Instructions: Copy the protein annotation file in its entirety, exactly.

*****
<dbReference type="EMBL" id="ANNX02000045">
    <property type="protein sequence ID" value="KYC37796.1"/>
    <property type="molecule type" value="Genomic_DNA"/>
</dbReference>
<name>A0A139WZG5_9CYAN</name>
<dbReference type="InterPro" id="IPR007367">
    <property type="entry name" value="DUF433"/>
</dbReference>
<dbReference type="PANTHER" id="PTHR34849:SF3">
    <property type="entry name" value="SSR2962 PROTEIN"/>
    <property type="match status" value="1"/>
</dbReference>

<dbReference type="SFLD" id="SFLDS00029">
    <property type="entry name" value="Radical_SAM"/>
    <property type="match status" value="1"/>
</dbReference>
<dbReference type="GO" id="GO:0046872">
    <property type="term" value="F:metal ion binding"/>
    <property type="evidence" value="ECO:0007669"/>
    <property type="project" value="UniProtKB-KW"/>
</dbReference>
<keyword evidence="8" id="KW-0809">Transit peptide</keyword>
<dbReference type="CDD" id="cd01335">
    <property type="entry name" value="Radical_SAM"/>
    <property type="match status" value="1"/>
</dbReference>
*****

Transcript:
<dbReference type="EMBL" id="ANNX02000045">
    <property type="protein sequence ID" value="KYC37796.1"/>
    <property type="molecule type" value="Genomic_DNA"/>
</dbReference>
<name>A0A139WZG5_9CYAN</name>
<dbReference type="InterPro" id="IPR007367">
    <property type="entry name" value="DUF433"/>
</dbReference>
<dbReference type="PANTHER" id="PTHR34849:SF3">
    <property type="entry name" value="SSR2962 PROTEIN"/>
    <property type="match status" value="1"/>
</dbReference>

<dbReference type="SFLD" id="SFLDS00029">
    <property type="entry name" value="Radical_SAM"/>
    <property type="match status" value="1"/>
</dbReference>
<dbReference type="GO" id="GO:0046872">
    <property type="term" value="F:metal ion binding"/>
    <property type="evidence" value="ECO:0007669"/>
    <property type="project" value="UniProtKB-KW"/>
</dbReference>
<keyword evidence="8" id="KW-0809">Transit peptide</keyword>
<dbReference type="CDD" id="cd01335">
    <property type="entry name" value="Radical_SAM"/>
    <property type="match status" value="1"/>
</dbReference>